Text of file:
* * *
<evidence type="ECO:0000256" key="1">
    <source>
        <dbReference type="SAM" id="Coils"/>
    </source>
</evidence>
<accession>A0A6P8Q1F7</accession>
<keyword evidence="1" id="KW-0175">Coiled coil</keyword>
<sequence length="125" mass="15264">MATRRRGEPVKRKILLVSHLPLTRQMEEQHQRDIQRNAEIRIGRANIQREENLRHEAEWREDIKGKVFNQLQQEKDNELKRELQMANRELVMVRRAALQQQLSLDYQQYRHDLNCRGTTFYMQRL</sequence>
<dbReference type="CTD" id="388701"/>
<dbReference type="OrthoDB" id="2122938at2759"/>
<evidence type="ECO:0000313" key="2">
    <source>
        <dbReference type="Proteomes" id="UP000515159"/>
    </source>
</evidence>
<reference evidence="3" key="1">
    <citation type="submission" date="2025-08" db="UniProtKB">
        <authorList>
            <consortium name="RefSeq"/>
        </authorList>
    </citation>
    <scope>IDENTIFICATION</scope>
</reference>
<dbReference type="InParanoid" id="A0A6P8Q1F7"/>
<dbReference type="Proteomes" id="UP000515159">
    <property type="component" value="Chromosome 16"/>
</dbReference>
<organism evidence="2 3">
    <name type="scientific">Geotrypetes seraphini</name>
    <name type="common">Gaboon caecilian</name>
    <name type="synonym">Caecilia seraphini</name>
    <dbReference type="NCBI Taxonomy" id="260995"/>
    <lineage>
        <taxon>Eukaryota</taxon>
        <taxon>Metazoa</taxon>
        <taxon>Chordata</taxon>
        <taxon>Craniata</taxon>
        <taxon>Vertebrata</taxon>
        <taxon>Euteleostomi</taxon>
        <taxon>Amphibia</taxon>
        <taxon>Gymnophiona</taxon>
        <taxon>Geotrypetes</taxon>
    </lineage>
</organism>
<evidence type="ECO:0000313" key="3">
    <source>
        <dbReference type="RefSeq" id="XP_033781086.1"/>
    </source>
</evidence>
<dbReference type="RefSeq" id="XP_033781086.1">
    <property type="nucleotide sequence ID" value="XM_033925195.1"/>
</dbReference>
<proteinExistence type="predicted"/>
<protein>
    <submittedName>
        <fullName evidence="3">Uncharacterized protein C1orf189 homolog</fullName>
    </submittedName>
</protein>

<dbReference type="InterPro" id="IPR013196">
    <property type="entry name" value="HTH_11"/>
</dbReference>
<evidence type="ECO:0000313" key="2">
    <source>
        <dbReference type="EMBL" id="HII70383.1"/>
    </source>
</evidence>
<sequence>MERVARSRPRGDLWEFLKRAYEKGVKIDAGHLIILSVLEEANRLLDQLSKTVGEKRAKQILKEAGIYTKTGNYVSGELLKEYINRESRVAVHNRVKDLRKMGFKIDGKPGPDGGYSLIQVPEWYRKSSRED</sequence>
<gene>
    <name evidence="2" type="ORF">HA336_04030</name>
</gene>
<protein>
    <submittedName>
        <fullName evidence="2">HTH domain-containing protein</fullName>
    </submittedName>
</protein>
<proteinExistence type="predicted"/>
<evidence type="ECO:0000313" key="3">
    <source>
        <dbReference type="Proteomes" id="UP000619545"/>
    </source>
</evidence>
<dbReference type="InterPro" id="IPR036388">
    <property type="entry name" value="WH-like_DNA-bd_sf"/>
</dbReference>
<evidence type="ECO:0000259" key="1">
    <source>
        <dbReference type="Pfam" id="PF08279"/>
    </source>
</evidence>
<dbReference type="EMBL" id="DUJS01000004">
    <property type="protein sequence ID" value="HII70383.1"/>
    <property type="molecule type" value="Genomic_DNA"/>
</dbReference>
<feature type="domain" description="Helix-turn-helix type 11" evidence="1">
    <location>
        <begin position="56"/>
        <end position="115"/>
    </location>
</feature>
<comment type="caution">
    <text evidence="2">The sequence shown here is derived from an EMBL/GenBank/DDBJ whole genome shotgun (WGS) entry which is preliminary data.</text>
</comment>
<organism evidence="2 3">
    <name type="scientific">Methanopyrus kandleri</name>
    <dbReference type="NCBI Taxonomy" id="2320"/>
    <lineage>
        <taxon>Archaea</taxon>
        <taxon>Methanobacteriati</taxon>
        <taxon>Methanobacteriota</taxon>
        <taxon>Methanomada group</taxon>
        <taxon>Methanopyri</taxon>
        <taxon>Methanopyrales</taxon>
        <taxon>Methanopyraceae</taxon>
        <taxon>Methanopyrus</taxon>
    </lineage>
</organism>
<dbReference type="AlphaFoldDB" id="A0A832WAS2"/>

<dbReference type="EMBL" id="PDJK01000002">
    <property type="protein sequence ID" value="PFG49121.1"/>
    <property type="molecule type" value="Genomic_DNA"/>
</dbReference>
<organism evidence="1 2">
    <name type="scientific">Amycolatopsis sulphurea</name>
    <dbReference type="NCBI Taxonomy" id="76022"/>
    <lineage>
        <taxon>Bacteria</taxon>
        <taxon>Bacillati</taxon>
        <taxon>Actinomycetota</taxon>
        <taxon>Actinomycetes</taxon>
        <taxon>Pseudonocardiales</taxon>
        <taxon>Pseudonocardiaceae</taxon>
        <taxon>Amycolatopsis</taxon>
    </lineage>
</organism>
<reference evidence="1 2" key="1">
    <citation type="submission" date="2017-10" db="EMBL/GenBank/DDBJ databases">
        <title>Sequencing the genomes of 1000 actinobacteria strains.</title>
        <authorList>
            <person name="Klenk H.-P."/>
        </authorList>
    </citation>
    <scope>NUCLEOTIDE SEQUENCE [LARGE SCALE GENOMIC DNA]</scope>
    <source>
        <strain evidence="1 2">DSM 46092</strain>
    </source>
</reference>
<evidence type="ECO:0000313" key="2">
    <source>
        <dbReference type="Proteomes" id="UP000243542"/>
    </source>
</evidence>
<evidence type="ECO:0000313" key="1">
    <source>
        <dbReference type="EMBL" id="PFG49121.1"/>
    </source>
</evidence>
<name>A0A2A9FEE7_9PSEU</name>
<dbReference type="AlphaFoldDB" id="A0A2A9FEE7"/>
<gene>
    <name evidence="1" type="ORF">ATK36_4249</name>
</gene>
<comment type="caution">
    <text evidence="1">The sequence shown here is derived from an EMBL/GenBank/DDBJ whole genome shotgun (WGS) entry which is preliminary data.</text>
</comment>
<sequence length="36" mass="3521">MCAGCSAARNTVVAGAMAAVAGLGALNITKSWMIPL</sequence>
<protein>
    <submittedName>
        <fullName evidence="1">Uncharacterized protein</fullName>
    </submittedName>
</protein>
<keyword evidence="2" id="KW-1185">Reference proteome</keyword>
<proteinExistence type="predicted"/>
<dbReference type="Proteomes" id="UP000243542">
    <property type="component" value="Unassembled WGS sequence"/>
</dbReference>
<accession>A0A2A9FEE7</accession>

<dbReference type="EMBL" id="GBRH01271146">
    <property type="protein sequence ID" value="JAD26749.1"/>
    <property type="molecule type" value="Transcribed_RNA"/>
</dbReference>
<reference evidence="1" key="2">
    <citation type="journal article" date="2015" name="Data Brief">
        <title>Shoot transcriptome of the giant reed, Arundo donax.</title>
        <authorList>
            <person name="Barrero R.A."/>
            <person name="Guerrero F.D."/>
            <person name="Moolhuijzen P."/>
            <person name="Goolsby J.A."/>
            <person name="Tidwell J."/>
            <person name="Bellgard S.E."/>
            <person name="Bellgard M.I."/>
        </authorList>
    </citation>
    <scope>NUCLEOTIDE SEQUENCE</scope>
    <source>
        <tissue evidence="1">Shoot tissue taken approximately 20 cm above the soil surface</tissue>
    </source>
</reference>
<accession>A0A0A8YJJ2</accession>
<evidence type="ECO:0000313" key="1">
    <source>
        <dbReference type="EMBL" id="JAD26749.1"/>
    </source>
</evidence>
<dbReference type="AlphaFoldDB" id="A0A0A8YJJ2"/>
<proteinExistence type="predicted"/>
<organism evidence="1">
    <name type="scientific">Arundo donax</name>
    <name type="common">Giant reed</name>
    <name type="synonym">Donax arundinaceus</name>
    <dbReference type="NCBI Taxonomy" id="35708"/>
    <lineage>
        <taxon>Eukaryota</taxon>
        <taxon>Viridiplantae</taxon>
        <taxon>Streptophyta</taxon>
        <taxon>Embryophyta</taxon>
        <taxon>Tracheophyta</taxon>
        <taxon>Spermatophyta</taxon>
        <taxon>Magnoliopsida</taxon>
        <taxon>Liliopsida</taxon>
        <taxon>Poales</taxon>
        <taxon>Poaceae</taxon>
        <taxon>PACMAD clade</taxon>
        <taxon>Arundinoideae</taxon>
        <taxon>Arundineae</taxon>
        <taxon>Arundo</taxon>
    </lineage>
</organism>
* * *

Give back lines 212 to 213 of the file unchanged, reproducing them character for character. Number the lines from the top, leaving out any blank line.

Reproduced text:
    <lineage>
        <taxon>Eukaryota</taxon>